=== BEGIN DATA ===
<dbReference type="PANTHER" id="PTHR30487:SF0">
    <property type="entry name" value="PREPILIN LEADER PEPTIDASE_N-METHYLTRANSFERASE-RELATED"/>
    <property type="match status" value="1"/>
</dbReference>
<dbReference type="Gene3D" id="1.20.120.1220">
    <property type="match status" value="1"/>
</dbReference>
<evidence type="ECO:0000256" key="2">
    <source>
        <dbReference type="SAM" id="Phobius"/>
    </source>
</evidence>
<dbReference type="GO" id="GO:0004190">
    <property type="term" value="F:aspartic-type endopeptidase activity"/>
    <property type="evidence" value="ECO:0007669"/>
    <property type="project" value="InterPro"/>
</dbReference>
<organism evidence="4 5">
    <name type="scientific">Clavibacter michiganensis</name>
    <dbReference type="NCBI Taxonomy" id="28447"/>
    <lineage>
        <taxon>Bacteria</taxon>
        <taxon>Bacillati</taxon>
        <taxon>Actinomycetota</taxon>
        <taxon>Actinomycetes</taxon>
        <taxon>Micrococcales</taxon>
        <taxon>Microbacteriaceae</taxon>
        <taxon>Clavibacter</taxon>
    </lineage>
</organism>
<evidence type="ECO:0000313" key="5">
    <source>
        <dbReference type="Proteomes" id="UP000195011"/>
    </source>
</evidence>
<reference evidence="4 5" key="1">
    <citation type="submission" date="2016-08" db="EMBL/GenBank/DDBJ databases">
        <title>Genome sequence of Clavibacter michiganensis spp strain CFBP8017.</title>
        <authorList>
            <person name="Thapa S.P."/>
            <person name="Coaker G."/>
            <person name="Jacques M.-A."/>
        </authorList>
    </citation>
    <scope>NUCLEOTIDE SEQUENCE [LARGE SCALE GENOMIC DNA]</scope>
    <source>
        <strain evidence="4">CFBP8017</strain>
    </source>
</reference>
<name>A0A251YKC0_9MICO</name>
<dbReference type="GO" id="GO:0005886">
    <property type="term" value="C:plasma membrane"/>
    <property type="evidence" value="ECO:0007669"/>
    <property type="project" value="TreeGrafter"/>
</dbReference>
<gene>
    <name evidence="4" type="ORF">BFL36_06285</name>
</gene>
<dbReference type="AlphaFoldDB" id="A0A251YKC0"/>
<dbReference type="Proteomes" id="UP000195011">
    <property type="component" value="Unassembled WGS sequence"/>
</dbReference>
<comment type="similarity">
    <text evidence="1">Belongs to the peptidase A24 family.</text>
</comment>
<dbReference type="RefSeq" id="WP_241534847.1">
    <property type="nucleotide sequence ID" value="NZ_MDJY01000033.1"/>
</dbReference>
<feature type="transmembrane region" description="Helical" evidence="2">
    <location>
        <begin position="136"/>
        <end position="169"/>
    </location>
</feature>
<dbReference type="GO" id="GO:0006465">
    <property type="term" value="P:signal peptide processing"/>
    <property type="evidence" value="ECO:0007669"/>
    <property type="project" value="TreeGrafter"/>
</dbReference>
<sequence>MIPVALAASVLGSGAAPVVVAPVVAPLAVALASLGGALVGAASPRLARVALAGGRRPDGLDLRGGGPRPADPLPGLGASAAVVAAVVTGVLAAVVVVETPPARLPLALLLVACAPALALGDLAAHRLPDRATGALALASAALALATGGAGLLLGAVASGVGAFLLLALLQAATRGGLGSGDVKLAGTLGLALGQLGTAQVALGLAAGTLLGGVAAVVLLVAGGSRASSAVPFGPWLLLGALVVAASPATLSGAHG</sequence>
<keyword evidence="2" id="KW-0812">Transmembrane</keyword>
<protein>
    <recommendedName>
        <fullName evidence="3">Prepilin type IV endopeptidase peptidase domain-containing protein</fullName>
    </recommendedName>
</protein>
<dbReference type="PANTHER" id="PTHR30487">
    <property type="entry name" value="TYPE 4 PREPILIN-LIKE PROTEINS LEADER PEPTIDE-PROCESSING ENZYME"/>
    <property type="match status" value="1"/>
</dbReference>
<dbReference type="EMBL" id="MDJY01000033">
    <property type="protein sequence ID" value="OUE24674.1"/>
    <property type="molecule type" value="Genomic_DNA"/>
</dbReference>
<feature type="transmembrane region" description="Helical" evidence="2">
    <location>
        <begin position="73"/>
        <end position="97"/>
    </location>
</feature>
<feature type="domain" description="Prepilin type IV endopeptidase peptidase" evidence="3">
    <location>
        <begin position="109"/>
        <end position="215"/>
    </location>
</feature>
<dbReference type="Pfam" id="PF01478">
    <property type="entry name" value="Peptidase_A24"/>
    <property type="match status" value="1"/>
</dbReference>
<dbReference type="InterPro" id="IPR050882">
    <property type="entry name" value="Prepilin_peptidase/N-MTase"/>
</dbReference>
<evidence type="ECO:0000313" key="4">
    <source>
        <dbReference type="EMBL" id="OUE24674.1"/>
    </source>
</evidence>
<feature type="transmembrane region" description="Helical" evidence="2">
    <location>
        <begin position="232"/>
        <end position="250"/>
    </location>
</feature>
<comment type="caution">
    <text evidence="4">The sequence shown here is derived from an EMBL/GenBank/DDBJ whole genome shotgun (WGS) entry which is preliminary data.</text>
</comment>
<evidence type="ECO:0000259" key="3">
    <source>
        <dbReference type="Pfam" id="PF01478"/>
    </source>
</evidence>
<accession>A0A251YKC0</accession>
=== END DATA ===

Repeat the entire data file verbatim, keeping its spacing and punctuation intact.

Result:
<dbReference type="PANTHER" id="PTHR30487:SF0">
    <property type="entry name" value="PREPILIN LEADER PEPTIDASE_N-METHYLTRANSFERASE-RELATED"/>
    <property type="match status" value="1"/>
</dbReference>
<dbReference type="Gene3D" id="1.20.120.1220">
    <property type="match status" value="1"/>
</dbReference>
<evidence type="ECO:0000256" key="2">
    <source>
        <dbReference type="SAM" id="Phobius"/>
    </source>
</evidence>
<dbReference type="GO" id="GO:0004190">
    <property type="term" value="F:aspartic-type endopeptidase activity"/>
    <property type="evidence" value="ECO:0007669"/>
    <property type="project" value="InterPro"/>
</dbReference>
<organism evidence="4 5">
    <name type="scientific">Clavibacter michiganensis</name>
    <dbReference type="NCBI Taxonomy" id="28447"/>
    <lineage>
        <taxon>Bacteria</taxon>
        <taxon>Bacillati</taxon>
        <taxon>Actinomycetota</taxon>
        <taxon>Actinomycetes</taxon>
        <taxon>Micrococcales</taxon>
        <taxon>Microbacteriaceae</taxon>
        <taxon>Clavibacter</taxon>
    </lineage>
</organism>
<evidence type="ECO:0000313" key="5">
    <source>
        <dbReference type="Proteomes" id="UP000195011"/>
    </source>
</evidence>
<reference evidence="4 5" key="1">
    <citation type="submission" date="2016-08" db="EMBL/GenBank/DDBJ databases">
        <title>Genome sequence of Clavibacter michiganensis spp strain CFBP8017.</title>
        <authorList>
            <person name="Thapa S.P."/>
            <person name="Coaker G."/>
            <person name="Jacques M.-A."/>
        </authorList>
    </citation>
    <scope>NUCLEOTIDE SEQUENCE [LARGE SCALE GENOMIC DNA]</scope>
    <source>
        <strain evidence="4">CFBP8017</strain>
    </source>
</reference>
<name>A0A251YKC0_9MICO</name>
<dbReference type="GO" id="GO:0005886">
    <property type="term" value="C:plasma membrane"/>
    <property type="evidence" value="ECO:0007669"/>
    <property type="project" value="TreeGrafter"/>
</dbReference>
<gene>
    <name evidence="4" type="ORF">BFL36_06285</name>
</gene>
<dbReference type="AlphaFoldDB" id="A0A251YKC0"/>
<dbReference type="Proteomes" id="UP000195011">
    <property type="component" value="Unassembled WGS sequence"/>
</dbReference>
<comment type="similarity">
    <text evidence="1">Belongs to the peptidase A24 family.</text>
</comment>
<dbReference type="RefSeq" id="WP_241534847.1">
    <property type="nucleotide sequence ID" value="NZ_MDJY01000033.1"/>
</dbReference>
<feature type="transmembrane region" description="Helical" evidence="2">
    <location>
        <begin position="136"/>
        <end position="169"/>
    </location>
</feature>
<dbReference type="GO" id="GO:0006465">
    <property type="term" value="P:signal peptide processing"/>
    <property type="evidence" value="ECO:0007669"/>
    <property type="project" value="TreeGrafter"/>
</dbReference>
<sequence>MIPVALAASVLGSGAAPVVVAPVVAPLAVALASLGGALVGAASPRLARVALAGGRRPDGLDLRGGGPRPADPLPGLGASAAVVAAVVTGVLAAVVVVETPPARLPLALLLVACAPALALGDLAAHRLPDRATGALALASAALALATGGAGLLLGAVASGVGAFLLLALLQAATRGGLGSGDVKLAGTLGLALGQLGTAQVALGLAAGTLLGGVAAVVLLVAGGSRASSAVPFGPWLLLGALVVAASPATLSGAHG</sequence>
<keyword evidence="2" id="KW-0812">Transmembrane</keyword>
<protein>
    <recommendedName>
        <fullName evidence="3">Prepilin type IV endopeptidase peptidase domain-containing protein</fullName>
    </recommendedName>
</protein>
<dbReference type="PANTHER" id="PTHR30487">
    <property type="entry name" value="TYPE 4 PREPILIN-LIKE PROTEINS LEADER PEPTIDE-PROCESSING ENZYME"/>
    <property type="match status" value="1"/>
</dbReference>
<dbReference type="EMBL" id="MDJY01000033">
    <property type="protein sequence ID" value="OUE24674.1"/>
    <property type="molecule type" value="Genomic_DNA"/>
</dbReference>
<feature type="transmembrane region" description="Helical" evidence="2">
    <location>
        <begin position="73"/>
        <end position="97"/>
    </location>
</feature>
<feature type="domain" description="Prepilin type IV endopeptidase peptidase" evidence="3">
    <location>
        <begin position="109"/>
        <end position="215"/>
    </location>
</feature>
<dbReference type="Pfam" id="PF01478">
    <property type="entry name" value="Peptidase_A24"/>
    <property type="match status" value="1"/>
</dbReference>
<dbReference type="InterPro" id="IPR050882">
    <property type="entry name" value="Prepilin_peptidase/N-MTase"/>
</dbReference>
<evidence type="ECO:0000313" key="4">
    <source>
        <dbReference type="EMBL" id="OUE24674.1"/>
    </source>
</evidence>
<feature type="transmembrane region" description="Helical" evidence="2">
    <location>
        <begin position="232"/>
        <end position="250"/>
    </location>
</feature>
<comment type="caution">
    <text evidence="4">The sequence shown here is derived from an EMBL/GenBank/DDBJ whole genome shotgun (WGS) entry which is preliminary data.</text>
</comment>
<evidence type="ECO:0000259" key="3">
    <source>
        <dbReference type="Pfam" id="PF01478"/>
    </source>
</evidence>
<accession>A0A251YKC0</accession>